The Federal Reserve, FDIC and OCC today issued a long-awaited report mandated by Section 620 of the Dodd-Frank Act in which they called for sweeping changes to banks’ powers. Notably, the Fed recommended that Congress repeal the following: merchant banking authority for financial holding companies; grandfathered authority for physical commodities activities for certain FHCs; regulatory exemptions for industrial loan companies; and regulatory exemptions for grandfathered unitary savings and loan holding companies.
The Fed said it believes that “the existing statutory merchant banking authority enables FHCs to engage in activities that pose risks to the organizations’ safety and soundness,” adding in a footnote that it is “considering regulatory measures” to limit risks it associates with merchant banking authority independent of any action Congress might take.
ABA and other financial trade groups roundly opposed the “unfortunate and ill-considered” merchant banking recommendation. “For the last 15 years, bank holding companies have successfully used the merchant banking authority granted to them by law to finance startups and growing companies, fueling jobs and economic growth,” the groups said. “The regulators have made these recommendations without pointing to any evidence that these activities have ever posed any problem, and have made no attempt to assess the costs to businesses and jobs.”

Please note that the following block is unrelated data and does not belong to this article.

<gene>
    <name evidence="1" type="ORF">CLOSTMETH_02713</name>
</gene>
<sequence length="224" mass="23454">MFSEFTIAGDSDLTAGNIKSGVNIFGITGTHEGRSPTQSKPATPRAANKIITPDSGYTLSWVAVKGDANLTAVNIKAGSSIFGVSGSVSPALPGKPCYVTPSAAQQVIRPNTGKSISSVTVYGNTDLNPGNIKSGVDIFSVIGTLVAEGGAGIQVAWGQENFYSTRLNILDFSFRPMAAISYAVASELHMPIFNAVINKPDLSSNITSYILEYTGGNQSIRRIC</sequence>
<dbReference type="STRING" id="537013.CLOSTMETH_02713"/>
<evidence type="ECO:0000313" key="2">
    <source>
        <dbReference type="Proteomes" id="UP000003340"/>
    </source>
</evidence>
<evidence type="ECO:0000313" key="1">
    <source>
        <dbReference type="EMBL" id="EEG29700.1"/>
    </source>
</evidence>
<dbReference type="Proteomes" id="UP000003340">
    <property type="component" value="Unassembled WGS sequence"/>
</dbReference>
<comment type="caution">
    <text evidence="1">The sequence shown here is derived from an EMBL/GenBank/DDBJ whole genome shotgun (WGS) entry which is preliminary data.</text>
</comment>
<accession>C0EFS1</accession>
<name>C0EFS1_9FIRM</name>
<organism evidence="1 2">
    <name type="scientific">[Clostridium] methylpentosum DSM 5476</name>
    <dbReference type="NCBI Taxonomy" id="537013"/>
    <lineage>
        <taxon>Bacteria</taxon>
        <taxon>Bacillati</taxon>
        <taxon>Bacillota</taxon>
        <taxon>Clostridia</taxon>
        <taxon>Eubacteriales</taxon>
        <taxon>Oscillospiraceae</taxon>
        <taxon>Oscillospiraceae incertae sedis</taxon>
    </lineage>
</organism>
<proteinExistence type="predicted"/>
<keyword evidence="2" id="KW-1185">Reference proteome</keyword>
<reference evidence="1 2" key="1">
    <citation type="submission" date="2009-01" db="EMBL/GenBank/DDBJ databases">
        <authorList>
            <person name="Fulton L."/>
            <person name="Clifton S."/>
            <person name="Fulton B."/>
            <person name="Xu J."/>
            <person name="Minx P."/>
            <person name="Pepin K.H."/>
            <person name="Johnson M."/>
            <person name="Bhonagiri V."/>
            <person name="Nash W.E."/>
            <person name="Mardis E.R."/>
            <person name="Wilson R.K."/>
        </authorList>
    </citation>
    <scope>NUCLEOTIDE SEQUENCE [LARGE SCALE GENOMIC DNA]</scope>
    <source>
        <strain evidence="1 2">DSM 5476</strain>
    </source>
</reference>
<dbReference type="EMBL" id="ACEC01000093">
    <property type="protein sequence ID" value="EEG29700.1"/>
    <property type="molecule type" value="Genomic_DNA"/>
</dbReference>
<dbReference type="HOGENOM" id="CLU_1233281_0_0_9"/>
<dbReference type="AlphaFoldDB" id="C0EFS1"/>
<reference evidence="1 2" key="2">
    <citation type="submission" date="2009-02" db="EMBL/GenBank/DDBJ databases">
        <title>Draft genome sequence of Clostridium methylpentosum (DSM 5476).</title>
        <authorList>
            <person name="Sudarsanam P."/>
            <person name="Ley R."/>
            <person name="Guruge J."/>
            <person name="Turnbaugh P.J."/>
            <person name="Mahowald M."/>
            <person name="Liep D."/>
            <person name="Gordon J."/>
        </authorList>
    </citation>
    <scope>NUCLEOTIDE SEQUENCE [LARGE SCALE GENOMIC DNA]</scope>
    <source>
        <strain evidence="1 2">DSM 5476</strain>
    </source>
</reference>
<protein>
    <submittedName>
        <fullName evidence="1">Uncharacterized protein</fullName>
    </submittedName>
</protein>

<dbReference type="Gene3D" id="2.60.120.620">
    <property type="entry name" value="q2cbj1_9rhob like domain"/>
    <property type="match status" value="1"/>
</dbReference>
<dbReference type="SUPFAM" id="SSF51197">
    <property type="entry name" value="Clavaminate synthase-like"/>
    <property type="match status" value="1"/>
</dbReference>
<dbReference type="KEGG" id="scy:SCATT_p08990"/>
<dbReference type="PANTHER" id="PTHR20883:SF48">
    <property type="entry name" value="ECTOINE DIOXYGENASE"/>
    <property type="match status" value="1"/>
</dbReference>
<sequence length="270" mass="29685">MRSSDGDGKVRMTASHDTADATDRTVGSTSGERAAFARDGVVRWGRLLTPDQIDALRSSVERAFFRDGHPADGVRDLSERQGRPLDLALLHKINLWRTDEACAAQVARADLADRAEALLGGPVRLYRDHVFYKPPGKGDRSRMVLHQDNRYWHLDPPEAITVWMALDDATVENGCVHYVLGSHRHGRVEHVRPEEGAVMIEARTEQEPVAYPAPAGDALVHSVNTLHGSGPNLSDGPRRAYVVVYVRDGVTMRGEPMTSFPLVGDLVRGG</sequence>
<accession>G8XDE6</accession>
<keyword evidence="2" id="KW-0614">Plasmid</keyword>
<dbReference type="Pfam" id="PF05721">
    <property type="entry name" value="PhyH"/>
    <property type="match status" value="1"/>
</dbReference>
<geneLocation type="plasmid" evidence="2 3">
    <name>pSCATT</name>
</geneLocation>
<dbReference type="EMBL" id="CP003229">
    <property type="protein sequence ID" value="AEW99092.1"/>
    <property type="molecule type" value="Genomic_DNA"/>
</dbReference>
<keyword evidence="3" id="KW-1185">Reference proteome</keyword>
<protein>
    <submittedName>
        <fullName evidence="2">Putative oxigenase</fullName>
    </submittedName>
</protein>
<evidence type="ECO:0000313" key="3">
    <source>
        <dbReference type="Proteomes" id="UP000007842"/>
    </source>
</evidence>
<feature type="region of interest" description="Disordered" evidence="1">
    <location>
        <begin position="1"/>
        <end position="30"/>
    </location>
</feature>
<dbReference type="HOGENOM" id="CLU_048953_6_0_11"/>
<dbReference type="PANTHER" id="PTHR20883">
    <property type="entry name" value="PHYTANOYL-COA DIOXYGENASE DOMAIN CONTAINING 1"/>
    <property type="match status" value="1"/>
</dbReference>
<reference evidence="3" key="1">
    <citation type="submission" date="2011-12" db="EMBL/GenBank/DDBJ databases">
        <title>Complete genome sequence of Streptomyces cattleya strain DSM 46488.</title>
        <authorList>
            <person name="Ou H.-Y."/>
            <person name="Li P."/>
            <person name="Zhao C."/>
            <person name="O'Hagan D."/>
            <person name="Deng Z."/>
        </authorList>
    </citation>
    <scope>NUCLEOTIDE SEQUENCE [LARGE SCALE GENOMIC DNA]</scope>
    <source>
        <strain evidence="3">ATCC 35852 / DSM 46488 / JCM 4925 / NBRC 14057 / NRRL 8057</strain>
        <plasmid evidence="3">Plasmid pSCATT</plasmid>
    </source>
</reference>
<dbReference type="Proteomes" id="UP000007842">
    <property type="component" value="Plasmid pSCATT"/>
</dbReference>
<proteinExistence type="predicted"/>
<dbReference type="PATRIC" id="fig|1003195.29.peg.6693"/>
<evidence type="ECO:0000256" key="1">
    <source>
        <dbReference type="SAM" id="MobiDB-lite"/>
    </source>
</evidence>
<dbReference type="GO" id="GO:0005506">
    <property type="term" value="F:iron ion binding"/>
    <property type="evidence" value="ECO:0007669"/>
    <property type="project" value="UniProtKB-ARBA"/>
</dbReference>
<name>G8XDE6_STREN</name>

As part of its Section 620 review, the OCC issued a proposed rule today that would prohibit national banks from dealing or investing in industrial and commercial metal. The rule — which would exempt the buying and selling of exchange, coin and bullion — would principally target bank involvement in the copper market, which was permitted under an OCC interpretive letter issued two decades ago. Comments are due on the proposal 60 days after it is published in the Federal Register.
The OCC also said it would clarify minimum prudential standards for national banks engaged in swap dealing, review risks posed to banks by membership in clearinghouses, update its investment securities regulations to reflect restrictions in the Volcker Rule, issue guidance or propose regulations to address concentration in mark-to-model assets and liabilities and reconsider whether to allow national banks to hold asset-backed securities as Type III securities. American Bankers Association staff will thoroughly review the recommendations and provide appropriate feedback to the agencies. For more information, contact ABA’s Hu Benton, Shaun Kern or Jason Shafer.